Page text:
Let Me Die In My Footsteps

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"Let Me Die in My Footsteps" is a song written by American singer-songwriter Bob Dylan in February 1962.[1] The song was selected for the original sequence of Dylan's 1963 album The Freewheelin' Bob Dylan, but was replaced by "A Hard Rain's A-Gonna Fall".[2] This version was recorded at Columbia studios on April 25, 1962, during the first Freewheelin' session, and was subsequently released in March 1991 on The Bootleg Series Volumes 1-3 (Rare & Unreleased) 1961-1991.[3][4]

A later version, recorded as a demo for M. Witmark & Sons publishing company in December 1962, was released in October 2010 on The Bootleg Series Vol. 9 – The Witmark Demos: 1962–1964.[5][6][7] The song's first release, however, was in September 1963 on The Broadside Ballads, Vol. 1, an album of topical songs compiled by folk musician Pete Seeger and Sis Cunningham, publisher of Broadside magazine. This version was recorded on January 24, 1963, with Dylan performing as "Blind Boy Grunt" (for contractual reasons), backed by his friend Happy Traum.[8] Broadside had published the song's lyrics under its original title, "I Will Not Go Down Under the Ground", in the magazine's third issue in April 1962.[9]


In the booklet that accompanied The Bootleg Series Volumes 1–3, Todd Harvey wrote that "Let Me Die in My Footsteps" has no clear melodic precedent and suggests that this may be the first song for which Dylan created an original melody.[10] However, Dylan later revealed the song's origins in Chronicles: Volume One, indicating it was based on an old Roy Acuff ballad. According to Dylan, the song was inspired by the construction of fallout shelters, a widespread practice in the U.S. during the cold war political climate of the 1950s when he was growing up.[11]

In 1963, Dylan gave this account of how he came to write "Let Me Die in My Footsteps" to critic Nat Hentoff, who wrote the liner notes for The Freewheelin' Bob Dylan:

"I was going through some town and they were making this bomb shelter right outside of town, one of these sort of Coliseum-type things and there were construction workers and everything. I was there for about an hour, just looking at them build, and I just wrote the song in my head back then, but I carried it with me for two years until I finally wrote it down. As I watched them building, it struck me sort of funny that they would concentrate so much on digging a hole underground when there were so many other things they should do in life. If nothing else, they could look at the sky, and walk around and live a little bit, instead of doing this immoral thing."[12]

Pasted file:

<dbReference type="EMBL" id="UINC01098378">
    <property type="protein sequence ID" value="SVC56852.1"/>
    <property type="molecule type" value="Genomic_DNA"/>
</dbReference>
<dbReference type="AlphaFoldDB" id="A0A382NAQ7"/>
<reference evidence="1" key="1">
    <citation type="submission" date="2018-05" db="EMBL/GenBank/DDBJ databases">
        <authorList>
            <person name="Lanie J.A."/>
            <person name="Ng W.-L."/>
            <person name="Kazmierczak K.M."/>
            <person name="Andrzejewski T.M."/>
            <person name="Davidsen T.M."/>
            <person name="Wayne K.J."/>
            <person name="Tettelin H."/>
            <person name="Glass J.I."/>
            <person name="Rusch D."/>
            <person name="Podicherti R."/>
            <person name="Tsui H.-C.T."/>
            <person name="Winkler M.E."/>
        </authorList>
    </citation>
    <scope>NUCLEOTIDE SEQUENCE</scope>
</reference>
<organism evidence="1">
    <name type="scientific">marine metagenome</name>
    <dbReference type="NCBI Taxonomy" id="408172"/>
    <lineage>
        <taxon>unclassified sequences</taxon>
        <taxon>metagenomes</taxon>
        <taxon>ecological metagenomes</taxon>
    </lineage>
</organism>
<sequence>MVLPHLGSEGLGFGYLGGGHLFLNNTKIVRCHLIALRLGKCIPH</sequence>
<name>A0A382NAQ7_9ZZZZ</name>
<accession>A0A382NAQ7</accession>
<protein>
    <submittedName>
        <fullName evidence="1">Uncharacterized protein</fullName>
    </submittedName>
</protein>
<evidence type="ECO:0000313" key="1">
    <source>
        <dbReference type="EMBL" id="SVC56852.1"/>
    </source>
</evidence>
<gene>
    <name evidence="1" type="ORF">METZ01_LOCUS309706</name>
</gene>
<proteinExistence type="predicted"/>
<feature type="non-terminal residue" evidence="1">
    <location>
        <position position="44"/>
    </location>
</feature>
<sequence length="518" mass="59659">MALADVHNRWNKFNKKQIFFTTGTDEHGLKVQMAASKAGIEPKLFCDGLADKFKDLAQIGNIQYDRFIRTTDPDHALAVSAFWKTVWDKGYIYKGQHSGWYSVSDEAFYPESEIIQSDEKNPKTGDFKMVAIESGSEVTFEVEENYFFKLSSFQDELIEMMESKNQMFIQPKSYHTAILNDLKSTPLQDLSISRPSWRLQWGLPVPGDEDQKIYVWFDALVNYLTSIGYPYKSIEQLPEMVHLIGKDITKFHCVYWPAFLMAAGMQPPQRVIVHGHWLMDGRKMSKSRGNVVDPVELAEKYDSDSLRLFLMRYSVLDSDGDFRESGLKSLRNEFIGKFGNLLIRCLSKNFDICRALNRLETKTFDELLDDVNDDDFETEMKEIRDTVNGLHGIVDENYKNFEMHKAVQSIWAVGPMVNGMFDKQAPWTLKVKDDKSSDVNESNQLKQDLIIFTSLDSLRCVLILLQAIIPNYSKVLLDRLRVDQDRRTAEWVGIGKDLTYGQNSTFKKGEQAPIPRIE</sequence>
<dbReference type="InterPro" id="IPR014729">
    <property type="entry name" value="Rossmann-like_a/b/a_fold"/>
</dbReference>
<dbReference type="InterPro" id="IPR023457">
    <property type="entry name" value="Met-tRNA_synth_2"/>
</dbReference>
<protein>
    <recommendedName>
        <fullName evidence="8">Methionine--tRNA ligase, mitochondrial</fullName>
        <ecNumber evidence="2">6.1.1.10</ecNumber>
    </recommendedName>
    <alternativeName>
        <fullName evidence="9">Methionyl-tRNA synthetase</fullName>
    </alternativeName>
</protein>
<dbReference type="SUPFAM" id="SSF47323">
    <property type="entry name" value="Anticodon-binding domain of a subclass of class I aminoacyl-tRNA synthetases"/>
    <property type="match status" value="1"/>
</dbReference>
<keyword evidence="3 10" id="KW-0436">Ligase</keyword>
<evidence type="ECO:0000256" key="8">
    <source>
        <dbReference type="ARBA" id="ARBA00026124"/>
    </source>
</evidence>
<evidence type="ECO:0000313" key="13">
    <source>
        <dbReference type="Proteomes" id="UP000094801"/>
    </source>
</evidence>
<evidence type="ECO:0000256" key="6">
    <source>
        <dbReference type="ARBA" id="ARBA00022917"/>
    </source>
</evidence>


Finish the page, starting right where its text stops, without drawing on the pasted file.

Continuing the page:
The liner notes to Broadside Ballads, Vol. 1 included this comment on the song:

[This is] Bob Dylan's blunt answer to the yawping of Madison Avenue Pitchmen trying to sell fallout shelters. He shines a light into the murky darkness of our age and shows us in one bright instant what it might have taken a less impatient philosopher a lifetime to discover: namely that instead of learning to live, we are learning to die. What he says was never more evident than in the recent crisis over Cuba, when millions of Americans sought desperately to think of some dignified way to meet death in an obscene atomic holocaust.[13]


  1. ^ Heylin, Bob Dylan: A Life In Stolen Moments, p. 30
  2. ^ Bauldie, The Bootleg Series Volumes 1–3
  3. ^ Gray, The Bob Dylan Encyclopedia, p. 73
  4. ^ Heylin, Bob Dylan: Behind the Shades Revisited, p. 738
  5. ^ Heylin, Bob Dylan: Behind the Shades Revisited, p. 738
  6. ^ Shelton, No Direction Home, pp. 145-146
  7. ^ Escott, "The Leeds & Witmark Demos"
  8. ^ Gray, p. 668
  9. ^ Dylan, Bob (April 1962). "I Will Not Go Down Under the Ground" (PDF). Broadside. Retrieved 2010-11-30. 
  10. ^ Bauldie, The Bootleg Series Volumes 1–3
  11. ^ Dylan, Chronicles: Volume One, pp. 270-271
  12. ^ Hentoff, Nat (1963). The Freewheelin' Bob Dylan original liner notes, from Bauldie, The Bootleg Series Volumes 1–3. The commentary was cut when the song was dropped from the album.
  13. ^ Harvey, The Formative Dylan: Transmission & Stylistic Influences, p. 62


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